Why we belong to CCEC:  
CCEC reflects our movement’s values.


Housing, like food, is a basic human right.  We all need affordable, good, secure housing to live a healthy life, to enjoy our friends and families, and to contribute to our communities.  Vancouver and BC has a housing crisis.

Those at risk of being homeless are not only in the Downtown Eastside.  For example, SFU students are evicted from student housing; and renoviction is becoming too common in the Metrotown area.  It used to be that you were evicted for being a bad tenant. Today, you’re more likely to be evicted because you’re in the way of someone maximizing their profit.

Letizia Waddington, volunteer organizer says, “We see the need to organize on a daily basis, the challenge is that people most affected are too busy surviving, and the greater proportion of British Columbians believe that they will be fine with working hard.”

 

Their platform to end the housing crisis in BC is: 

·         BUILD 10,000 units of good quality social housing per year.

·         FUND and support community-based solutions to the housing crisis.

·         PRIORITIZE social housing for people who are homeless or at risk of homelessness and those most discriminated against.

·         SAVE existing low-rent housing.

·         PROTECT and empower tenants.

·         INCLUDE everyone who needs housing.

For more information:  http://thevolcano.org/  The website is being updated. 

 

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Michelle Fortin, CCEC Co-chair, has been nominated for a Women of Distinction Award through the YWCA of Metro Vancouver. And Michelle deserves the recognition. Michelle is a powerhouse ED at Watari Counseling and Support Services, in the inner city. There she displays vision, tact and compassion working with families, youth and others who need assistance. As well she participates in a several service sector coalitions and advisory boards. For the last 8 years she has been a director at CCEC, and has served as Co-chair for the last three years. Michelle is a natural leader, convener and negotiator.  Michelle distinguishes herself as an outstanding communicator and thinker everyday, CCEC is glad to see her get this nomination. 
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SFU Public Square - Summit

CCEC is collaborating with SFU Public Square and hosting one of 100 Community Conversations on the BC Economy, taking place over the coming few weeks. These conversations will feed into a Community Summit Sep 28-Oct 4 at the Centre for Dialog and subsequently the publication of a "Citizens' Agenda". 

The SFU Public Square is a unique community engagement project which tries to foster constructive open dialog on issues of substantial importance within the province. 

The challenging question is, "How can we create wealth, promote social equity, and protect our environment?"

Check out the other events and activities associated with this 2013 Community Summit. If you'd like to take part in our CCEC community conversation session, email Joanne. Last year's 'summit' considered the problem social isolation in urban environments and the report prompted policy re-considerations within governments and foundations.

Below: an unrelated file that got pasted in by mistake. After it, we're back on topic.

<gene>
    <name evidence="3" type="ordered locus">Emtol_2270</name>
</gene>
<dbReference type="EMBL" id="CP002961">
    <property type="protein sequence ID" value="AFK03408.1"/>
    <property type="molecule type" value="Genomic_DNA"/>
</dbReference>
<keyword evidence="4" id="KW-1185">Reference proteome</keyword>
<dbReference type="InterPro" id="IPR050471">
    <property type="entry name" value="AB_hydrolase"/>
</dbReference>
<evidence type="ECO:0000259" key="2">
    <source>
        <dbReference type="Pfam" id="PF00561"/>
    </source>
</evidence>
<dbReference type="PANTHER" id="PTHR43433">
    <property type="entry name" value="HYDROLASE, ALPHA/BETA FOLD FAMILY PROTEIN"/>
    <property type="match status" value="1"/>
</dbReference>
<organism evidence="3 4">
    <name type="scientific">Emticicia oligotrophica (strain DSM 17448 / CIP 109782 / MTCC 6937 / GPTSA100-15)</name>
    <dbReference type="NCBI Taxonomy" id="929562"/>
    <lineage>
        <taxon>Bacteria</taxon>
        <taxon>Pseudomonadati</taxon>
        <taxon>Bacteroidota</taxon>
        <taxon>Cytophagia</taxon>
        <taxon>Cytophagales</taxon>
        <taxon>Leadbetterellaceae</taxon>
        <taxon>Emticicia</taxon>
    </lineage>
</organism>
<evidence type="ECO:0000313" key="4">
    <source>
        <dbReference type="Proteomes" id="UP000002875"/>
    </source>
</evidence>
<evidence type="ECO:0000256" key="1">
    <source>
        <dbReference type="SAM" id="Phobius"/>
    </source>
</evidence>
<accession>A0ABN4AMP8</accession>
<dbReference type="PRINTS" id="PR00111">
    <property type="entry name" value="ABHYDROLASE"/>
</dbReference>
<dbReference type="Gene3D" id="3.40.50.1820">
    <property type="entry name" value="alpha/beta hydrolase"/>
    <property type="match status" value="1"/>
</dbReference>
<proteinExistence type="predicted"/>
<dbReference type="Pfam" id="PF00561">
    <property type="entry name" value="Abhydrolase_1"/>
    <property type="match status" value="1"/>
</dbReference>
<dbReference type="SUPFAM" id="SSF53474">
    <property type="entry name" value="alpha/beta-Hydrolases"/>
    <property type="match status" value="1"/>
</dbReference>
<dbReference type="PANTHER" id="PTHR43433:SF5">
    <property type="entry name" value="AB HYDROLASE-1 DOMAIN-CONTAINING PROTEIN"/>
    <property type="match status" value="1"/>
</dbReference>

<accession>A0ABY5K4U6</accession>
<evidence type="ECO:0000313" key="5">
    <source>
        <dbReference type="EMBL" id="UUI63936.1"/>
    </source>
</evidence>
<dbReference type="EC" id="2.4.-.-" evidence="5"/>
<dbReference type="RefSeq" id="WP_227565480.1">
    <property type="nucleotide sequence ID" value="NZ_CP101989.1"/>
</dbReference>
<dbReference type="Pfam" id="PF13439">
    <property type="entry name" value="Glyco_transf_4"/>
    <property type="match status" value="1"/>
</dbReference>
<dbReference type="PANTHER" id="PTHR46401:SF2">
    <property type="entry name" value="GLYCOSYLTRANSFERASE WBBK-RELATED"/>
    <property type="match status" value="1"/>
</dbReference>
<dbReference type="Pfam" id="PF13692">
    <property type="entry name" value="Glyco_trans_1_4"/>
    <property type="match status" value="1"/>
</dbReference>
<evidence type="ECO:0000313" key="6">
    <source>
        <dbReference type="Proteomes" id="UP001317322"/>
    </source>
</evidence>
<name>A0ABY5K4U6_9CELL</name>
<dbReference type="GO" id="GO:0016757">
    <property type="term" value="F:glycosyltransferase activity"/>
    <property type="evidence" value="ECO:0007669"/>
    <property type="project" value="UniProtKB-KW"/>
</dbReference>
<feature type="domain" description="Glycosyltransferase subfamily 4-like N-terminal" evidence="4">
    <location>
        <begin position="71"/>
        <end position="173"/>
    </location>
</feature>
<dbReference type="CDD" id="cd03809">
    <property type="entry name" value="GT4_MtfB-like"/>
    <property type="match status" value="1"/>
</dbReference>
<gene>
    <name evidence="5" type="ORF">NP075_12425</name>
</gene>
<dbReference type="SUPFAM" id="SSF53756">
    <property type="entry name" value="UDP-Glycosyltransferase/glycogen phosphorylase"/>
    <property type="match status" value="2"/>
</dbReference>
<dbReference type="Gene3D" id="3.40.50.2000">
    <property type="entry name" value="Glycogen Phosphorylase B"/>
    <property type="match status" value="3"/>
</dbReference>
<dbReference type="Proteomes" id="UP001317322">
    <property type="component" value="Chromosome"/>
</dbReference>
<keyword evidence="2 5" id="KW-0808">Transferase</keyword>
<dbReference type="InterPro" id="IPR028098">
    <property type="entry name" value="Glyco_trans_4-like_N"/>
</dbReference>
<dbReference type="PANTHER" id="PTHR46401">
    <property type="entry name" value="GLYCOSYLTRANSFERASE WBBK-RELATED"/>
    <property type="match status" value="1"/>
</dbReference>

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Key players in the Occupy movement have announced innovative plans.  A small co-op is being formed to potentially offer low cost prepaid payment cards.  The potential credit union link is explored in this Credit Union Times article. The occupy movement still thinks in both national and local terms, and continues to encourage credit union membership and democratic control models. 

Notably, Canadian 'prepaid' payment cards are criticized in the Vancouver Sun today because of the excessive fees charged by many financial institutions. These kinds of cards are evolving into more than gift cards.  Social assistance payments and other transfers are being processed using these cards; particularly to those who do not have bank or credit union accounts.  As noted in the Vancouver Sun piece, the added costs are potentially borne by those who can least afford it.  CCEC is researching such a card offering but has no definite plans at this time.  

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Take the Welfare Food Challenge

Can you live on $610 per month?  That is the maximum welfare rate for a single person to cover everything including food, shelter and clothing.  This rate is below the poverty line. 

One in seven people in BC live in poverty.  Poverty in BC costs us all between $8 – 9 billion a year in crime, poor health, and lost economic opportunities. The cost of fixing it is less than half of that.   BC has the greatest economic inequality and the worst poverty and child poverty rates in Canada.

Take action today:  

  • Invite Jagrup Brar to speak on his experience living on $610 a month or a speaker from Raise the Rates;
  • Write to your local MLA;
  • Hold a public meeting or event;
  • Do a public action, maybe outside your local MLA’s office;
  • Contact your local media about any activities you organize including taking the Welfare Food Challenge to live on only the food you can purchase for $26 for a week.

Support the work of Raise the Rates, a long time CCEC Member.  Work to build a movement for change that raises welfare, tackles poverty and shifts the priorities of society to putting the needs of people first.


For more information visit these websites: 

Raise the Rates

MLA Welfare Challenge

Welfare Food Challenge

Like us on Facebook

·      Phone: 604 738-1653 (Bill Hopwood) or 604 729-2380 (Jean Swanson)

·      E-Mail Bill bill50@vcn.bc.ca  or Jean jean.swanson@gmail.com

Ask them for a copy of their 2012 Raise the Rates Report.